A stunning 18th-century building – Newark Town Hall

Newark is an ancient market town in Nottinghamshire and taking pride of place in the town’s centre is the Georgian Town Hall, built by John Carr (1723 – 1807) in 1774, using pale grey Mansfield stone.

John Carr by Sir William Beechey
John Carr by Sir William Beechey

Carr gained notoriety for his work on the Crescent at Buxton, Derbyshire and of course the beautiful Harewood House amongst many other Georgian buildings.

The Crescent, Buxton, Derbyshire by John Rubens Smith
The Crescent, Buxton, Derbyshire by John Rubens Smith; Buxton Museum & Art Gallery

This weekend Newark is one of many places across the country taking part in the Heritage Open Days, from 13th, 14th and 15th September 2018. So, if you manage to arrange to visit it’s well worth it.

The view from Newark Town Hall's balcony. © Joanne Major
The view from Newark Town Hall’s balcony. © Joanne Major

On Friday and Saturday, guides will greet visitors in the Market Place before giving them a tour of the beautiful building with its restored ballroom.

Newark Town Hall's ballroom. © Sarah Murden
Newark Town Hall’s ballroom. © Sarah Murden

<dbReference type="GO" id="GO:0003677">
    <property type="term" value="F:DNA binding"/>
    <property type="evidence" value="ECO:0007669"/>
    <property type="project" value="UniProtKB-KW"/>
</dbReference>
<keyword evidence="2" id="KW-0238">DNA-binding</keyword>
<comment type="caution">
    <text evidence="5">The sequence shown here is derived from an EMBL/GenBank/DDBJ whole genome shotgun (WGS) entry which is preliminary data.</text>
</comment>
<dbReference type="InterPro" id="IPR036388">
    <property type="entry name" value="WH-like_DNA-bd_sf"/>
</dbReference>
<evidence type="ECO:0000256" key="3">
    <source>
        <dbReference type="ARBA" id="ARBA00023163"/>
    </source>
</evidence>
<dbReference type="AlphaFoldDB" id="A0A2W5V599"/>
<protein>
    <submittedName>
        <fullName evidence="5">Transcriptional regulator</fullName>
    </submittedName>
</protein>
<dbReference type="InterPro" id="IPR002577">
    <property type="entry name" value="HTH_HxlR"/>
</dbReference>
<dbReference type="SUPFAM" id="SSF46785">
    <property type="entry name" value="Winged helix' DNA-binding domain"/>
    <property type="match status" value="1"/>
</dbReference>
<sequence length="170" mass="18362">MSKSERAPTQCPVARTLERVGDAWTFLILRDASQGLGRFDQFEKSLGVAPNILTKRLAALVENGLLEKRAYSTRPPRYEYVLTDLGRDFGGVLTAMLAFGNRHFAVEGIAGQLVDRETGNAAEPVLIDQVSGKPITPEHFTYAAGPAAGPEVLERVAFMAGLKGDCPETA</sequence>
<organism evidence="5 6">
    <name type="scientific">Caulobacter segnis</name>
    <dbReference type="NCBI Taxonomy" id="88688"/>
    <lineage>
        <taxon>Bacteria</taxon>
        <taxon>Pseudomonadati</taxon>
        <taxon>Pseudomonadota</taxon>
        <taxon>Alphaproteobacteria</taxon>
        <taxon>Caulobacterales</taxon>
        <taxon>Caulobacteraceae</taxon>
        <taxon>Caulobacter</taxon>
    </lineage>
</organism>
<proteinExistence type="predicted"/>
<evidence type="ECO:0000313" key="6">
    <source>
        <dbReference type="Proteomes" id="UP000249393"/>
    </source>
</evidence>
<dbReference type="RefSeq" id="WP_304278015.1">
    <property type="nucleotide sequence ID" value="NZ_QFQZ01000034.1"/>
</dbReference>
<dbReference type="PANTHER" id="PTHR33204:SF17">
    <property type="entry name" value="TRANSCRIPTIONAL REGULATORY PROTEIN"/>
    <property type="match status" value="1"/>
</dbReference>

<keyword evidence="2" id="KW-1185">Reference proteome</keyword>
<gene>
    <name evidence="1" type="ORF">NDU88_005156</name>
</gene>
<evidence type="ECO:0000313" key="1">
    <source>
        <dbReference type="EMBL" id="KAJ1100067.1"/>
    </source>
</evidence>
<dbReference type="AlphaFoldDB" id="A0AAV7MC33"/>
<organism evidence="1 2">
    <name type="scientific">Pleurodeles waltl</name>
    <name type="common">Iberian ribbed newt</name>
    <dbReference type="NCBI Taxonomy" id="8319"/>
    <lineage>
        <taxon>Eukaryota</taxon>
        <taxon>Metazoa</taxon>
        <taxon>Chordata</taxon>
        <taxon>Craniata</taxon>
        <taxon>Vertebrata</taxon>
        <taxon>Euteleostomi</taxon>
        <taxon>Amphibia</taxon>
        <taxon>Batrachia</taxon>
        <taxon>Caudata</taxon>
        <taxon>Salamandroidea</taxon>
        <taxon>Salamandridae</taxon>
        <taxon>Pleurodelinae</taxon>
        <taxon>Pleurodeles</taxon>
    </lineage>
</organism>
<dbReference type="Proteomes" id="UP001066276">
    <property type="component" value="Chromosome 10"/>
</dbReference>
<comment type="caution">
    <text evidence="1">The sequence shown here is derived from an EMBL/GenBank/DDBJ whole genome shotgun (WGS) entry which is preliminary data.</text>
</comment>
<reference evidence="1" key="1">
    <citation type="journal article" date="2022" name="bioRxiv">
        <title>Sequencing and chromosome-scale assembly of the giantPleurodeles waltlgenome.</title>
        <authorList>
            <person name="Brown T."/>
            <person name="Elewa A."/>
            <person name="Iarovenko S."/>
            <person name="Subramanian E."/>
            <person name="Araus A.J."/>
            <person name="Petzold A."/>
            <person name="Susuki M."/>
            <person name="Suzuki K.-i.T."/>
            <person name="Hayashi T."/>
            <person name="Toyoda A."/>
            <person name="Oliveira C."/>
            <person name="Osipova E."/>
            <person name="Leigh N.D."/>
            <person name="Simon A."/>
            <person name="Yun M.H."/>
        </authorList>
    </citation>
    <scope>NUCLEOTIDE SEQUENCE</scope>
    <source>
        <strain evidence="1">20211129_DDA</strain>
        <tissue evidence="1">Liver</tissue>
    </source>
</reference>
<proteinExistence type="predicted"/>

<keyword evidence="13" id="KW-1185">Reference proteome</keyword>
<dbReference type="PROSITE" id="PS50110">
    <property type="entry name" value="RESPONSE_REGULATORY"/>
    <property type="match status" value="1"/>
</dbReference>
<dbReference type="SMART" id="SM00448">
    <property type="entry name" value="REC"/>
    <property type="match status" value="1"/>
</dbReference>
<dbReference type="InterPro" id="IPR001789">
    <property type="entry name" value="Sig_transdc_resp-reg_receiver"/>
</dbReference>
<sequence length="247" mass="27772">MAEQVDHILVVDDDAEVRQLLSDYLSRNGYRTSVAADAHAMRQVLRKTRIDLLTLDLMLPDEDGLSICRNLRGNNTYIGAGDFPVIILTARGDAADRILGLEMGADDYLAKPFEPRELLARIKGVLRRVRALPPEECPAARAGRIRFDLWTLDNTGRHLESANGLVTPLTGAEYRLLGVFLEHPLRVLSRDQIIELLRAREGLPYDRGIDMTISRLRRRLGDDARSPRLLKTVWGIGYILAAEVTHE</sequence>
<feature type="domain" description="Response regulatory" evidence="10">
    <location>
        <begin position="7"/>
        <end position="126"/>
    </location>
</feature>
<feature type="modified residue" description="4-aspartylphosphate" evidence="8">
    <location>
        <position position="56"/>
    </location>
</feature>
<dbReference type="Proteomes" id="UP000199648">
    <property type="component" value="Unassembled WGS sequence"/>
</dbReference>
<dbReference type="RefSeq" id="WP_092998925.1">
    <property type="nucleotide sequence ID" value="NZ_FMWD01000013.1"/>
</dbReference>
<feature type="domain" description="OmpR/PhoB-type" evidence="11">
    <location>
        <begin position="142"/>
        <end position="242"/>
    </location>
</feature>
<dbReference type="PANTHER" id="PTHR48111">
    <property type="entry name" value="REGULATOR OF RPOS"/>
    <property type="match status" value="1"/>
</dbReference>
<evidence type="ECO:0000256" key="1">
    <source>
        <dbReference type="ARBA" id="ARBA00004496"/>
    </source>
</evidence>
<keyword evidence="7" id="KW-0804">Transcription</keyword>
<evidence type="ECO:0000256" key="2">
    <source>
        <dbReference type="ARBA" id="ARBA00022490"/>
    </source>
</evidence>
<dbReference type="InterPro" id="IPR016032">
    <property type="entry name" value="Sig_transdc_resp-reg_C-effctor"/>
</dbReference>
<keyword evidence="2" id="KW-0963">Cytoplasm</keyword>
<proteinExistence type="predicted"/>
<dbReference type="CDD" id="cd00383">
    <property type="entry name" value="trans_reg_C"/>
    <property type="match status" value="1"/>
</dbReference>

The building is still a working Town Hall and the tour will also include the Mayor’s Parlour which we’ve already had the privilege of seeing.

Newark Town Hall's ballroom ceiling. © Sarah Murden
Newark Town Hall’s ballroom ceiling. © Sarah Murden

On the ground floor are the old butter market and the town’s prison cells.

The old Buttermarket, Newark. © Sarah Murden
The old Buttermarket, Newark. © Sarah Murden

The Town Hall houses a museum and is also a fun place for children for children as they can try on ceremonial robes or an elegant Georgian dress.

Discover more by clicking here.

2 thoughts on “A stunning 18th-century building – Newark Town Hall

    1. Sarah Murden

      It’s a lovely town with so much history covering so many periods, the Town Hall is definitely worth a visit, especially this weekend. We visited the Town Hall a few weeks and loved it 🙂

      Like

Leave a Reply

Fill in your details below or click an icon to log in:

WordPress.com Logo

You are commenting using your WordPress.com account. Log Out /  Change )

Google photo

You are commenting using your Google account. Log Out /  Change )

Twitter picture

You are commenting using your Twitter account. Log Out /  Change )

Facebook photo

You are commenting using your Facebook account. Log Out /  Change )

Connecting to %s

This site uses Akismet to reduce spam. Learn how your comment data is processed.